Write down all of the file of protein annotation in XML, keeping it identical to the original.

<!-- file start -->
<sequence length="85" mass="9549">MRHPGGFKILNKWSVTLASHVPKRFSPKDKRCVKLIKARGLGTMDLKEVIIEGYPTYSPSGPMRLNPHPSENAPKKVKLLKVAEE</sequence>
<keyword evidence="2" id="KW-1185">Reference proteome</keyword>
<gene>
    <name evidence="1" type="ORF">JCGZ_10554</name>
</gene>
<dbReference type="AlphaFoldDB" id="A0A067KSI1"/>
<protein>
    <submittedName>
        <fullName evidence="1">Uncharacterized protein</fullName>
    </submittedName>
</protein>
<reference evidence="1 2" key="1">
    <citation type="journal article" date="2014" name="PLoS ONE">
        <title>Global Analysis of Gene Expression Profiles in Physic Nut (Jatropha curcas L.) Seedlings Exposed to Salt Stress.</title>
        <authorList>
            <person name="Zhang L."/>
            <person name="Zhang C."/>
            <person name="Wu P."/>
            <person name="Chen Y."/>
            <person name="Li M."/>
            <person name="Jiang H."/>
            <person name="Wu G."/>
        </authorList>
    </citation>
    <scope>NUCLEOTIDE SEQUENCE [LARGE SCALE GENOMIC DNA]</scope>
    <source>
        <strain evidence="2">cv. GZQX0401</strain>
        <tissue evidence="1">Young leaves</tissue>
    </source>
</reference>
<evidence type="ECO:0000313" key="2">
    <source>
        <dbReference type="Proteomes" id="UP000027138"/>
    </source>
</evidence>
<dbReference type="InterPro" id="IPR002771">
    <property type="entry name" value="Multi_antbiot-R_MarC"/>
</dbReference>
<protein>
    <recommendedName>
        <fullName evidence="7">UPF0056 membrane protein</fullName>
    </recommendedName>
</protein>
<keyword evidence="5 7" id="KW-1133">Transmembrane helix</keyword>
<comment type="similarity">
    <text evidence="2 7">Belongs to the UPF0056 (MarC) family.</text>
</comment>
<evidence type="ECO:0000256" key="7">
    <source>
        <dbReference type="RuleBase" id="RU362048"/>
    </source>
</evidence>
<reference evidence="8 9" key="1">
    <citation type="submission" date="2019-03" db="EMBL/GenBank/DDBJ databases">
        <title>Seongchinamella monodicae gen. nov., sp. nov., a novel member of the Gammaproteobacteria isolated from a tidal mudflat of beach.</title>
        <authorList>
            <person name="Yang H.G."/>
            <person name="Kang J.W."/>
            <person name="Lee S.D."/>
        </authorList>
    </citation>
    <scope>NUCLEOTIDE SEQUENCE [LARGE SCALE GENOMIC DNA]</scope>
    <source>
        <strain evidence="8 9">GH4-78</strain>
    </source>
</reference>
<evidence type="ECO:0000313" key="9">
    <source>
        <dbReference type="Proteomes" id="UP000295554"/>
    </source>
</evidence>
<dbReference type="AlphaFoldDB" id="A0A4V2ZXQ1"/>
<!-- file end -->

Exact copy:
<sequence length="85" mass="9549">MRHPGGFKILNKWSVTLASHVPKRFSPKDKRCVKLIKARGLGTMDLKEVIIEGYPTYSPSGPMRLNPHPSENAPKKVKLLKVAEE</sequence>
<keyword evidence="2" id="KW-1185">Reference proteome</keyword>
<gene>
    <name evidence="1" type="ORF">JCGZ_10554</name>
</gene>
<dbReference type="AlphaFoldDB" id="A0A067KSI1"/>
<protein>
    <submittedName>
        <fullName evidence="1">Uncharacterized protein</fullName>
    </submittedName>
</protein>
<reference evidence="1 2" key="1">
    <citation type="journal article" date="2014" name="PLoS ONE">
        <title>Global Analysis of Gene Expression Profiles in Physic Nut (Jatropha curcas L.) Seedlings Exposed to Salt Stress.</title>
        <authorList>
            <person name="Zhang L."/>
            <person name="Zhang C."/>
            <person name="Wu P."/>
            <person name="Chen Y."/>
            <person name="Li M."/>
            <person name="Jiang H."/>
            <person name="Wu G."/>
        </authorList>
    </citation>
    <scope>NUCLEOTIDE SEQUENCE [LARGE SCALE GENOMIC DNA]</scope>
    <source>
        <strain evidence="2">cv. GZQX0401</strain>
        <tissue evidence="1">Young leaves</tissue>
    </source>
</reference>
<evidence type="ECO:0000313" key="2">
    <source>
        <dbReference type="Proteomes" id="UP000027138"/>
    </source>
</evidence>
<dbReference type="InterPro" id="IPR002771">
    <property type="entry name" value="Multi_antbiot-R_MarC"/>
</dbReference>
<protein>
    <recommendedName>
        <fullName evidence="7">UPF0056 membrane protein</fullName>
    </recommendedName>
</protein>
<keyword evidence="5 7" id="KW-1133">Transmembrane helix</keyword>
<comment type="similarity">
    <text evidence="2 7">Belongs to the UPF0056 (MarC) family.</text>
</comment>
<evidence type="ECO:0000256" key="7">
    <source>
        <dbReference type="RuleBase" id="RU362048"/>
    </source>
</evidence>
<reference evidence="8 9" key="1">
    <citation type="submission" date="2019-03" db="EMBL/GenBank/DDBJ databases">
        <title>Seongchinamella monodicae gen. nov., sp. nov., a novel member of the Gammaproteobacteria isolated from a tidal mudflat of beach.</title>
        <authorList>
            <person name="Yang H.G."/>
            <person name="Kang J.W."/>
            <person name="Lee S.D."/>
        </authorList>
    </citation>
    <scope>NUCLEOTIDE SEQUENCE [LARGE SCALE GENOMIC DNA]</scope>
    <source>
        <strain evidence="8 9">GH4-78</strain>
    </source>
</reference>
<evidence type="ECO:0000313" key="9">
    <source>
        <dbReference type="Proteomes" id="UP000295554"/>
    </source>
</evidence>
<dbReference type="AlphaFoldDB" id="A0A4V2ZXQ1"/>